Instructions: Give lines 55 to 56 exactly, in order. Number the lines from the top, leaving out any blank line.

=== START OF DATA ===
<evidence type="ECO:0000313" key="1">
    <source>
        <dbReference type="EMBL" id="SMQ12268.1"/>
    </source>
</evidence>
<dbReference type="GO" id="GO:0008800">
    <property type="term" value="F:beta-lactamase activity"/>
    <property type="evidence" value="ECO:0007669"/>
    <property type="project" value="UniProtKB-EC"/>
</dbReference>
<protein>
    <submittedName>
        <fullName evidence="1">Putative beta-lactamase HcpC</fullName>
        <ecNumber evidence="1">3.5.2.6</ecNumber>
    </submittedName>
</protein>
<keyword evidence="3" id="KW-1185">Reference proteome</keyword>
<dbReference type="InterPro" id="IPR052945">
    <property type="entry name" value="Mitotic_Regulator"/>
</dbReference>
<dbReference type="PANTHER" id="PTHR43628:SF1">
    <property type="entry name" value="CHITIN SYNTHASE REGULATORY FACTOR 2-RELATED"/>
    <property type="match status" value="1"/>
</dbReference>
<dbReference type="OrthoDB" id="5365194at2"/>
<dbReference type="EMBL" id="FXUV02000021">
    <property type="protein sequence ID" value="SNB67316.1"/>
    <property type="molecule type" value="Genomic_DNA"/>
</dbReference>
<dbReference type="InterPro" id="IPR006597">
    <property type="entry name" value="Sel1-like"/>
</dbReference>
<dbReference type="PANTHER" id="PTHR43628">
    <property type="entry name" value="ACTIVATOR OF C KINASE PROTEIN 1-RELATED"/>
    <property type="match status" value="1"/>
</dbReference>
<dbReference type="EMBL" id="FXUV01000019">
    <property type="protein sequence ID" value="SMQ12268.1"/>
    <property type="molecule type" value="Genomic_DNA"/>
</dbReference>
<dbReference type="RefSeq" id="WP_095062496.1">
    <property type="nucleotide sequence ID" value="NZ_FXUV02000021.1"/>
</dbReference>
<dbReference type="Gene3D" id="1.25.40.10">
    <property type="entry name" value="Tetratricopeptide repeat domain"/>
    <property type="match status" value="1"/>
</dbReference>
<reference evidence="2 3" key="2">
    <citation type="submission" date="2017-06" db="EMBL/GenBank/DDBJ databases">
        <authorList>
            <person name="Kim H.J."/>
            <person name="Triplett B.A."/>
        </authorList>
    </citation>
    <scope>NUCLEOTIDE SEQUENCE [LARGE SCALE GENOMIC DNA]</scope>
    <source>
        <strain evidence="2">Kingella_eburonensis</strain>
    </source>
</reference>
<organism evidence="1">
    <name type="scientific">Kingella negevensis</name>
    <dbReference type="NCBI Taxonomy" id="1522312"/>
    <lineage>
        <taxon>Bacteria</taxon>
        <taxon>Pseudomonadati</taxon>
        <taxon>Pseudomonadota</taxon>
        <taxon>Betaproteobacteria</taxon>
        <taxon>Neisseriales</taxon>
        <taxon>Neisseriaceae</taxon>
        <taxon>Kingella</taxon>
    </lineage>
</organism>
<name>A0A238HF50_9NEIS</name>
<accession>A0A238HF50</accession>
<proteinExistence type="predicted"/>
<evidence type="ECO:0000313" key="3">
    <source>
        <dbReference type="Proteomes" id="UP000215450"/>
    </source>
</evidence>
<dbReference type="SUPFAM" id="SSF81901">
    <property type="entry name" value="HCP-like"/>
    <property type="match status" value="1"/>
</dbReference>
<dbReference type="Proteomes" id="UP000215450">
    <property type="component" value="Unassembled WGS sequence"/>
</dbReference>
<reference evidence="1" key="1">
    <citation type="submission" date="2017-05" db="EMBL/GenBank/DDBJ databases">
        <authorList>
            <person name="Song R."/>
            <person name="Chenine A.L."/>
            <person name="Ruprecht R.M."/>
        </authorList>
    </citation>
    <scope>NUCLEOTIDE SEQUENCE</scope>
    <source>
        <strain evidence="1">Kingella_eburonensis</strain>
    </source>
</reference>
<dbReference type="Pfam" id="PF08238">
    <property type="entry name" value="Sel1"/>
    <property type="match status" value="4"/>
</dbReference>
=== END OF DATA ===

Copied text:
    <scope>NUCLEOTIDE SEQUENCE [LARGE SCALE GENOMIC DNA]</scope>
    <source>